First, educate your families, friends and neighbors. Share the information you have acquired. Awaken those who might care. Enlist others to spread the word. There are cards available in the back of the room that will give you basic facts about slavery. More information is available on our web site, freetheslaves.net
Second, be careful consumers and investors. Remember that the products you buy or the companies in which you invest may be tainted by slavery on farms or mines or factories. Visit our website or KnowtheChain.org, which can give you information about whether companies are working keep slavery out of their products. Act on what you learn – let the companies you buy from and invest in know how you feel, either with praise for those with good practices or concern for those who don’t.
Third, be an advocate for good public policies. We need stronger laws, greater investment and more transparency to fight slavery. Sign up on our web site – freetheslaves.net – and support our advocacy for anti-slavery policies.
Lastly, I ask that you please become a donor to Free the Slaves. The work of freedom is not free. We need your help. I can’t afford to be coy about this. As a nonprofit organization, we depend solely on the generosity of our supporters to carry on the fight against slavery. There’s more information about Free the Slaves in the lobby and envelopes in which to place donations.
These images of Owen and Elijah symbolize the many thousands of Americans who took up the cause of freedom. I hope you will add your photo to the pantheon of heroes who worked to end slavery. My most fervent wish is that when the great-grandchildren of Mary, Roberta and Fran come back to St. Joan slavery will exist only in the history books.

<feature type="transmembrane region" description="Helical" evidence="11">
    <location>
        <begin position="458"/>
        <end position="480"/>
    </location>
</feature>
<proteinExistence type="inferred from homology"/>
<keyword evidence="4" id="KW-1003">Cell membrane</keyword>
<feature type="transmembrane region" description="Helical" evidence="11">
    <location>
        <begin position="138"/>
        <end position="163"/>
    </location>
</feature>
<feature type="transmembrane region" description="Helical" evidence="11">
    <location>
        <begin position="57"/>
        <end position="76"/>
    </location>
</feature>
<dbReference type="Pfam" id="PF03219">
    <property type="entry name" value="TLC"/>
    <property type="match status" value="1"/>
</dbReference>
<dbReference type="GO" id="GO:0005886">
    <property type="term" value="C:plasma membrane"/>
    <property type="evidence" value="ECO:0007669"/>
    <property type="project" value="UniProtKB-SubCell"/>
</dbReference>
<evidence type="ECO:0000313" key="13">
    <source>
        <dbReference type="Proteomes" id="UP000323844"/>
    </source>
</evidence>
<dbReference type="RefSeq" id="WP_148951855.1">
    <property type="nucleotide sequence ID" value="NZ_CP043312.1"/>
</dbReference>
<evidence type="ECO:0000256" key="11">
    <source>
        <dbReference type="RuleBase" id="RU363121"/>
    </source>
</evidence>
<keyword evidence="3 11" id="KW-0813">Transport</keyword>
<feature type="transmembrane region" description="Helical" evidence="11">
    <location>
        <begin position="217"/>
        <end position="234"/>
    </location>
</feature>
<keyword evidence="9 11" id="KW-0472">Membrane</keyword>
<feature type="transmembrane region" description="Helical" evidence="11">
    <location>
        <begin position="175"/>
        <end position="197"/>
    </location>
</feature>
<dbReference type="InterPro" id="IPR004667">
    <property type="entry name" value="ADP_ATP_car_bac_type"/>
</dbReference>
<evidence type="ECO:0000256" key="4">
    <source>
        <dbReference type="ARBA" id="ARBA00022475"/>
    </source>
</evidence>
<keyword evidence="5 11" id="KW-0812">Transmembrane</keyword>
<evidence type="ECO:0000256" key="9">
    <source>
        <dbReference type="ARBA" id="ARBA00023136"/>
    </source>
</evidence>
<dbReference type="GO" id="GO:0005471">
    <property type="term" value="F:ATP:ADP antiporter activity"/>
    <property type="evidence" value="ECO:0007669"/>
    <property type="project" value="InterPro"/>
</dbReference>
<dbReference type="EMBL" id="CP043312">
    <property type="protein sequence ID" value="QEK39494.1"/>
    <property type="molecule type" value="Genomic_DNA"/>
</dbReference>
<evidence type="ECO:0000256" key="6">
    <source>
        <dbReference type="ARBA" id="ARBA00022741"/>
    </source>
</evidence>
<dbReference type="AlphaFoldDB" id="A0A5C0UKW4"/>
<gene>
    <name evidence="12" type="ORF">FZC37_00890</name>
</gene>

Let me close with the story of the village of Sakdouri. By sheer coincidence, the day after I visited the slave village I described for you, we went to a village named Sakdouri that had been liberated just one year earlier. Eighteen families – 52 people in all – had been enslaved in a brick-making factory. One of the men got word to a neighboring village that had already been liberated. They, in turn, contacted our local partner and our country director, who worked with the police to mount a raid on the factory. One year later, I met with them in a lovely new school they had built for the village children. They described what had happened in that year of freedom. The villagers were earning a living from farming, children were going to school, they were getting health care and new homes had been built. A paved road was coming to the village. Most importantly, they said: “We know what happened to us and why. We know how to protect ourselves. No one will ever make slaves of us again.”
More than that, they had become campaigners for freedom. They were going to surrounding villages and educating others about how to protect themselves.
So they told us their story and we got up to leave. But the villagers said: “No, no, no. You can’t leave yet. We have to sing you our freedom song.” So they took out their instruments and began to sing: “We know our rights. We keep our rights. We do not fear sticks or guns or slave owners. We will achieve our destiny.”
This is what we seek – to hear freedom’s song in every language – to know that the sad dirge of bondage is heard no more – and that the great chorus of liberation resounds to the heavens.